The health of London’s children is being blighted by poverty that sees families struggle to feed themselves and heat their homes, according to a new survey of children’s doctors.
Eight out of 10 paediatricians in the capital who responded to the online poll, run by the Royal College of Paediatrics and Child Health and the Child Poverty Action Group, said that food insecurity “very much” affects the health of the children they see, compared to only a third the North of England.
Meanwhile, half of London doctors said children’s health was worsened by underheating at home.
Overall the survey, which polled 266 paediatricians across the country including 30 in London, found that the capital’s doctors were more likely than those in any other region to report that poverty was contributing “very much” to the poor health of children they saw.
Professor Russell Viner, spokesman for RCPCH, told the Standard that growing wealth inequalities in the capital since the financial crisis - including increasing reports of families turning to food banks - corresponded to growing inequalities in health.
He said: “We are seeing the return of some old-fashioned kinds of poverty that we had thought were 19th or 20th century problems."
Children from deprived areas in East and South London were more likely to suffer from diseases associated with poverty, such as obesity and respiratory illness, he said.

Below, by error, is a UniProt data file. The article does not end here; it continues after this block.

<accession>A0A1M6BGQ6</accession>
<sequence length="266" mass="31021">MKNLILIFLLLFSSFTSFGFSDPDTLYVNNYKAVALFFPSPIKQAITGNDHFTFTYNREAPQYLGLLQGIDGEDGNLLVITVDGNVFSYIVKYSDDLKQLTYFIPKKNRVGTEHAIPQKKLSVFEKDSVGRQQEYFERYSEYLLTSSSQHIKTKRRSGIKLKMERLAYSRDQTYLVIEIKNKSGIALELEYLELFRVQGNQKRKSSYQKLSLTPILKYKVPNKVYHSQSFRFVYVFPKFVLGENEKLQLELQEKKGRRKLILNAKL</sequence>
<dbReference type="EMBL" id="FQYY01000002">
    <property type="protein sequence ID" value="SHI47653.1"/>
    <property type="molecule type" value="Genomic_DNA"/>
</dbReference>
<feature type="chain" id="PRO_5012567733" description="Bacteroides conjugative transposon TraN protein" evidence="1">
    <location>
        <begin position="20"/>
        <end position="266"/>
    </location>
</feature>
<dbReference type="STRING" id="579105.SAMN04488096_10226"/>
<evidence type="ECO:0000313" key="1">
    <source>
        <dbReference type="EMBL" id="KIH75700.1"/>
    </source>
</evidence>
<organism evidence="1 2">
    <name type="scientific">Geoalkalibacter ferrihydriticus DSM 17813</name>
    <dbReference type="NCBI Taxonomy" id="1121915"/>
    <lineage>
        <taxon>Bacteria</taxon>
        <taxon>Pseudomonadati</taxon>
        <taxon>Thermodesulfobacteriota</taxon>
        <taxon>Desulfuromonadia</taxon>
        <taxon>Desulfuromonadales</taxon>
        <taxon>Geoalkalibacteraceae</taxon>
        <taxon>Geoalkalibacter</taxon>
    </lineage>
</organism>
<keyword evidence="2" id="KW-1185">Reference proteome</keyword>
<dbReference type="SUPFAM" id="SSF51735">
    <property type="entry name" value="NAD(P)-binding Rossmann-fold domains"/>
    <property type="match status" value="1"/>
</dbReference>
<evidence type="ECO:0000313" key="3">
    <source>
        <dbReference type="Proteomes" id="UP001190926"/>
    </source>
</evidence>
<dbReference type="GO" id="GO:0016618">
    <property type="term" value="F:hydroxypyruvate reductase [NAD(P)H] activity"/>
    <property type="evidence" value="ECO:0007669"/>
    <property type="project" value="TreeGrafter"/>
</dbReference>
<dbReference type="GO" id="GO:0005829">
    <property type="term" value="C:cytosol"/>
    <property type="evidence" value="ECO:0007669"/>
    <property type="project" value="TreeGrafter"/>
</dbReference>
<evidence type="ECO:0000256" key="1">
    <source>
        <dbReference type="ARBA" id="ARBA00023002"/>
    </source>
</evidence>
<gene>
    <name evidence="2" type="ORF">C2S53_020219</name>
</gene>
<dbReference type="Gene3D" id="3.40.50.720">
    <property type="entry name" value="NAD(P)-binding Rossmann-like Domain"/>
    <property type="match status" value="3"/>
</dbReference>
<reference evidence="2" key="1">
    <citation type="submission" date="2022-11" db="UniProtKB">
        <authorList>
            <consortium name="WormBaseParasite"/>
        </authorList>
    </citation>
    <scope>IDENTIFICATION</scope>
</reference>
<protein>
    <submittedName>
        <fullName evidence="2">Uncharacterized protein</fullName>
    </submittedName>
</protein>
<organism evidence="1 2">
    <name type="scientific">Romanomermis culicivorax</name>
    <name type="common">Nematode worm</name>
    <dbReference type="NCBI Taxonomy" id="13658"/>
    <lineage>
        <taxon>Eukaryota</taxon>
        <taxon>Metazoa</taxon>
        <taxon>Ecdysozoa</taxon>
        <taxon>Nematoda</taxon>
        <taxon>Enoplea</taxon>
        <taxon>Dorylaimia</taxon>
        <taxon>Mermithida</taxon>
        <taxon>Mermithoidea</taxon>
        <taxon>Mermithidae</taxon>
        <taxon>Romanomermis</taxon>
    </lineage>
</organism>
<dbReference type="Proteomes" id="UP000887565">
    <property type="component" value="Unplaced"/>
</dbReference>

“One of the striking things from this survey, and one of the things that outrages me, is that a child living in one part of London can have such a higher chance of developing illnesses related to poverty than a child born 10 miles away in another part of London,” he said.
Prof Viner said the survey should sound an alarm for politicians across the political spectrum that poor health among children is bad for the whole city, given that a quarter of London’s population is under 20 years old.
“We want politicians to read this and respond to it ... Moving through Brexit and beyond, we really need healthy children to be competitive in the modern world,” he said.
In London 700,000 live below the poverty line, according to CPAG, accounting for 37 per cent of all children in the capital. While poverty rates are higher for everyone in London than nationally, this gap is larger for children than for any other group, it reports.
Within the capital child poverty is highest in Tower Hamlets, with nearly 49 percent living below the line, closely followed by Hackney and Newham. Richmond, City of London and Sutton see the lowest rates of under 20 percent.